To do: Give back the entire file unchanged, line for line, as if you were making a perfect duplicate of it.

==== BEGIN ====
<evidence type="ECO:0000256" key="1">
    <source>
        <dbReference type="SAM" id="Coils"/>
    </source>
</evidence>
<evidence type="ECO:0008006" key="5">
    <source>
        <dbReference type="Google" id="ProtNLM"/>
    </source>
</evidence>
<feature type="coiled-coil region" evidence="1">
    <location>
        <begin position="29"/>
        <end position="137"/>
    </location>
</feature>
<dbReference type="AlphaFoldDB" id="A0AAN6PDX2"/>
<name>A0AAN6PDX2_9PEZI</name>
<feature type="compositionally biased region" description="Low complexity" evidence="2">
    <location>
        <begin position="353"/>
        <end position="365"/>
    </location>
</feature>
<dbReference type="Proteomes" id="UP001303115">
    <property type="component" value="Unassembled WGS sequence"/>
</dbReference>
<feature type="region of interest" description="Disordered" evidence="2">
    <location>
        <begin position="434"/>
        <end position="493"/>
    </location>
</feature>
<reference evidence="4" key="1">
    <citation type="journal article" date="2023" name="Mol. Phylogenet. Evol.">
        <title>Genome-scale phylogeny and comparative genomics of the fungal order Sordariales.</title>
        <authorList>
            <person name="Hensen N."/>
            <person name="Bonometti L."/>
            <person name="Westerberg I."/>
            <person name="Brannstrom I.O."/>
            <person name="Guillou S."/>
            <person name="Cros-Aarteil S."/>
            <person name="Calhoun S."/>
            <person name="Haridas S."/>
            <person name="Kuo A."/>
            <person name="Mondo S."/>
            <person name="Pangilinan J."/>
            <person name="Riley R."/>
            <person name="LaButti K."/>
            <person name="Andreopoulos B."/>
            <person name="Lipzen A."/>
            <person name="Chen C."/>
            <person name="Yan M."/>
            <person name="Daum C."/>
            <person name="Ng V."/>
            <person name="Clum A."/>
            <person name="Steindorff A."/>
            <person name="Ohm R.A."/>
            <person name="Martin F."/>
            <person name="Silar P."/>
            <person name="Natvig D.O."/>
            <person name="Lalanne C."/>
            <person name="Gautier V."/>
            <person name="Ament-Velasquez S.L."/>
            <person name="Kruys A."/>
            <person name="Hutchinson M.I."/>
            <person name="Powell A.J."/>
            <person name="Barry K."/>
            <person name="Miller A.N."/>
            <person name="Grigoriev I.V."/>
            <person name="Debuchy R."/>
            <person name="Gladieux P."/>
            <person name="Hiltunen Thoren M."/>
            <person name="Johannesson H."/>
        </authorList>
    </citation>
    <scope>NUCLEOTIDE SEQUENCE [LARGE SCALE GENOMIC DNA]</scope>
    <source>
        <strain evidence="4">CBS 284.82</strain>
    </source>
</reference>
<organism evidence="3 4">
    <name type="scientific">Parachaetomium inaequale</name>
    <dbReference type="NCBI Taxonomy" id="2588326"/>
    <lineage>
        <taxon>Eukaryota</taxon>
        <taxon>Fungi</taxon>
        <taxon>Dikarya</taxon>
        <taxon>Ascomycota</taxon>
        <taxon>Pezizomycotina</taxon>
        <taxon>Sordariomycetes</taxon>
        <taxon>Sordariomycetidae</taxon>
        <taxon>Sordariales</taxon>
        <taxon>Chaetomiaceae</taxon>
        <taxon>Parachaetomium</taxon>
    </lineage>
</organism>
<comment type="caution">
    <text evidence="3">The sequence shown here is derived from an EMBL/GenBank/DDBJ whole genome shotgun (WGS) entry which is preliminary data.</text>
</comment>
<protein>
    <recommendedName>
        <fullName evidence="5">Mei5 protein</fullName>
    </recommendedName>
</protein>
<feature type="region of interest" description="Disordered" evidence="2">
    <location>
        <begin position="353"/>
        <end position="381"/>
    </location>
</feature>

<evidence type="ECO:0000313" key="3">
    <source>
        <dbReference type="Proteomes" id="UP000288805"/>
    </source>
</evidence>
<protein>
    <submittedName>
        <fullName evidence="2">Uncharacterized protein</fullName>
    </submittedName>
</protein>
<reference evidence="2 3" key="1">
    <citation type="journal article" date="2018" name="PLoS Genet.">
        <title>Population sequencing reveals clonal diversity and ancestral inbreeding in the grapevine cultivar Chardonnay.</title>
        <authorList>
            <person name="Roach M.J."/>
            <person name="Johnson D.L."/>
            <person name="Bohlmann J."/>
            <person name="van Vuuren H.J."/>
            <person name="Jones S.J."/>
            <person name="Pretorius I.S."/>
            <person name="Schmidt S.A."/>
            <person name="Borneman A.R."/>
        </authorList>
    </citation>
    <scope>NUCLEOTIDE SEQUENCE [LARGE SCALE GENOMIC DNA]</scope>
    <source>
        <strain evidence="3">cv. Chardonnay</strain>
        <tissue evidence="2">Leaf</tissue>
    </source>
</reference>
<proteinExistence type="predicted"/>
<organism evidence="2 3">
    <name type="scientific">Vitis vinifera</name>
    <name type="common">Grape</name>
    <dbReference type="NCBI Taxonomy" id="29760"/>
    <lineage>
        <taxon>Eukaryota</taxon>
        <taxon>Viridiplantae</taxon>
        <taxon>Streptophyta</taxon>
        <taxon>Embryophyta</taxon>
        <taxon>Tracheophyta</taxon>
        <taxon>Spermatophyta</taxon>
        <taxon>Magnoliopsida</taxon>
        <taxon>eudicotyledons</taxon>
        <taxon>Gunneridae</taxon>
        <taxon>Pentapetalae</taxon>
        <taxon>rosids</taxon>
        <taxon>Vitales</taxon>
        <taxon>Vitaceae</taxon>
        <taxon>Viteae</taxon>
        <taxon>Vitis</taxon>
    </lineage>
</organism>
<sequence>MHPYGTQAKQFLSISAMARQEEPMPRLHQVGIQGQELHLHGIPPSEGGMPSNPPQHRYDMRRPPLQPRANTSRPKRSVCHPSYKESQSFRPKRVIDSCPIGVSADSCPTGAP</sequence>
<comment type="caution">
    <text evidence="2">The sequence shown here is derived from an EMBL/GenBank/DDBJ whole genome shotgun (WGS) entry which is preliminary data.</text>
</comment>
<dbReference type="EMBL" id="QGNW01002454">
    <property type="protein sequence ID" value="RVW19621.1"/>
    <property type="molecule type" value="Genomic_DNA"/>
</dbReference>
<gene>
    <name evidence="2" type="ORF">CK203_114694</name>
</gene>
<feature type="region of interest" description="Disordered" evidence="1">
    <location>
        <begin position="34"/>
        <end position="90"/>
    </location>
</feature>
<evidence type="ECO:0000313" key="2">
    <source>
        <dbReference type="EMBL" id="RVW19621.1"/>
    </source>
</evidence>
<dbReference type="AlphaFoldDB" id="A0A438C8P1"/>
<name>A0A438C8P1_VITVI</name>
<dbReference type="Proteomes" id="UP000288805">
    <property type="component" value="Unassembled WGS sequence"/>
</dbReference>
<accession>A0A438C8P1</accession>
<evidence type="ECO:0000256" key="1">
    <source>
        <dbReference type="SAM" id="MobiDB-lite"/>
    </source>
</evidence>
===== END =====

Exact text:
<evidence type="ECO:0000256" key="1">
    <source>
        <dbReference type="SAM" id="Coils"/>
    </source>
</evidence>
<evidence type="ECO:0008006" key="5">
    <source>
        <dbReference type="Google" id="ProtNLM"/>
    </source>
</evidence>
<feature type="coiled-coil region" evidence="1">
    <location>
        <begin position="29"/>
        <end position="137"/>
    </location>
</feature>
<dbReference type="AlphaFoldDB" id="A0AAN6PDX2"/>
<name>A0AAN6PDX2_9PEZI</name>
<feature type="compositionally biased region" description="Low complexity" evidence="2">
    <location>
        <begin position="353"/>
        <end position="365"/>
    </location>
</feature>
<dbReference type="Proteomes" id="UP001303115">
    <property type="component" value="Unassembled WGS sequence"/>
</dbReference>
<feature type="region of interest" description="Disordered" evidence="2">
    <location>
        <begin position="434"/>
        <end position="493"/>
    </location>
</feature>
<reference evidence="4" key="1">
    <citation type="journal article" date="2023" name="Mol. Phylogenet. Evol.">
        <title>Genome-scale phylogeny and comparative genomics of the fungal order Sordariales.</title>
        <authorList>
            <person name="Hensen N."/>
            <person name="Bonometti L."/>
            <person name="Westerberg I."/>
            <person name="Brannstrom I.O."/>
            <person name="Guillou S."/>
            <person name="Cros-Aarteil S."/>
            <person name="Calhoun S."/>
            <person name="Haridas S."/>
            <person name="Kuo A."/>
            <person name="Mondo S."/>
            <person name="Pangilinan J."/>
            <person name="Riley R."/>
            <person name="LaButti K."/>
            <person name="Andreopoulos B."/>
            <person name="Lipzen A."/>
            <person name="Chen C."/>
            <person name="Yan M."/>
            <person name="Daum C."/>
            <person name="Ng V."/>
            <person name="Clum A."/>
            <person name="Steindorff A."/>
            <person name="Ohm R.A."/>
            <person name="Martin F."/>
            <person name="Silar P."/>
            <person name="Natvig D.O."/>
            <person name="Lalanne C."/>
            <person name="Gautier V."/>
            <person name="Ament-Velasquez S.L."/>
            <person name="Kruys A."/>
            <person name="Hutchinson M.I."/>
            <person name="Powell A.J."/>
            <person name="Barry K."/>
            <person name="Miller A.N."/>
            <person name="Grigoriev I.V."/>
            <person name="Debuchy R."/>
            <person name="Gladieux P."/>
            <person name="Hiltunen Thoren M."/>
            <person name="Johannesson H."/>
        </authorList>
    </citation>
    <scope>NUCLEOTIDE SEQUENCE [LARGE SCALE GENOMIC DNA]</scope>
    <source>
        <strain evidence="4">CBS 284.82</strain>
    </source>
</reference>
<organism evidence="3 4">
    <name type="scientific">Parachaetomium inaequale</name>
    <dbReference type="NCBI Taxonomy" id="2588326"/>
    <lineage>
        <taxon>Eukaryota</taxon>
        <taxon>Fungi</taxon>
        <taxon>Dikarya</taxon>
        <taxon>Ascomycota</taxon>
        <taxon>Pezizomycotina</taxon>
        <taxon>Sordariomycetes</taxon>
        <taxon>Sordariomycetidae</taxon>
        <taxon>Sordariales</taxon>
        <taxon>Chaetomiaceae</taxon>
        <taxon>Parachaetomium</taxon>
    </lineage>
</organism>
<comment type="caution">
    <text evidence="3">The sequence shown here is derived from an EMBL/GenBank/DDBJ whole genome shotgun (WGS) entry which is preliminary data.</text>
</comment>
<protein>
    <recommendedName>
        <fullName evidence="5">Mei5 protein</fullName>
    </recommendedName>
</protein>
<feature type="region of interest" description="Disordered" evidence="2">
    <location>
        <begin position="353"/>
        <end position="381"/>
    </location>
</feature>

<evidence type="ECO:0000313" key="3">
    <source>
        <dbReference type="Proteomes" id="UP000288805"/>
    </source>
</evidence>
<protein>
    <submittedName>
        <fullName evidence="2">Uncharacterized protein</fullName>
    </submittedName>
</protein>
<reference evidence="2 3" key="1">
    <citation type="journal article" date="2018" name="PLoS Genet.">
        <title>Population sequencing reveals clonal diversity and ancestral inbreeding in the grapevine cultivar Chardonnay.</title>
        <authorList>
            <person name="Roach M.J."/>
            <person name="Johnson D.L."/>
            <person name="Bohlmann J."/>
            <person name="van Vuuren H.J."/>
            <person name="Jones S.J."/>
            <person name="Pretorius I.S."/>
            <person name="Schmidt S.A."/>
            <person name="Borneman A.R."/>
        </authorList>
    </citation>
    <scope>NUCLEOTIDE SEQUENCE [LARGE SCALE GENOMIC DNA]</scope>
    <source>
        <strain evidence="3">cv. Chardonnay</strain>
        <tissue evidence="2">Leaf</tissue>
    </source>
</reference>
<proteinExistence type="predicted"/>
<organism evidence="2 3">
    <name type="scientific">Vitis vinifera</name>
    <name type="common">Grape</name>
    <dbReference type="NCBI Taxonomy" id="29760"/>
    <lineage>
        <taxon>Eukaryota</taxon>
        <taxon>Viridiplantae</taxon>
        <taxon>Streptophyta</taxon>
        <taxon>Embryophyta</taxon>
        <taxon>Tracheophyta</taxon>
        <taxon>Spermatophyta</taxon>
        <taxon>Magnoliopsida</taxon>
        <taxon>eudicotyledons</taxon>
        <taxon>Gunneridae</taxon>
        <taxon>Pentapetalae</taxon>
        <taxon>rosids</taxon>
        <taxon>Vitales</taxon>
        <taxon>Vitaceae</taxon>
        <taxon>Viteae</taxon>
        <taxon>Vitis</taxon>
    </lineage>
</organism>
<sequence>MHPYGTQAKQFLSISAMARQEEPMPRLHQVGIQGQELHLHGIPPSEGGMPSNPPQHRYDMRRPPLQPRANTSRPKRSVCHPSYKESQSFRPKRVIDSCPIGVSADSCPTGAP</sequence>
<comment type="caution">
    <text evidence="2">The sequence shown here is derived from an EMBL/GenBank/DDBJ whole genome shotgun (WGS) entry which is preliminary data.</text>
</comment>
<dbReference type="EMBL" id="QGNW01002454">
    <property type="protein sequence ID" value="RVW19621.1"/>
    <property type="molecule type" value="Genomic_DNA"/>
</dbReference>
<gene>
    <name evidence="2" type="ORF">CK203_114694</name>
</gene>
<feature type="region of interest" description="Disordered" evidence="1">
    <location>
        <begin position="34"/>
        <end position="90"/>
    </location>
</feature>
<evidence type="ECO:0000313" key="2">
    <source>
        <dbReference type="EMBL" id="RVW19621.1"/>
    </source>
</evidence>
<dbReference type="AlphaFoldDB" id="A0A438C8P1"/>
<name>A0A438C8P1_VITVI</name>
<dbReference type="Proteomes" id="UP000288805">
    <property type="component" value="Unassembled WGS sequence"/>
</dbReference>
<accession>A0A438C8P1</accession>
<evidence type="ECO:0000256" key="1">
    <source>
        <dbReference type="SAM" id="MobiDB-lite"/>
    </source>
</evidence>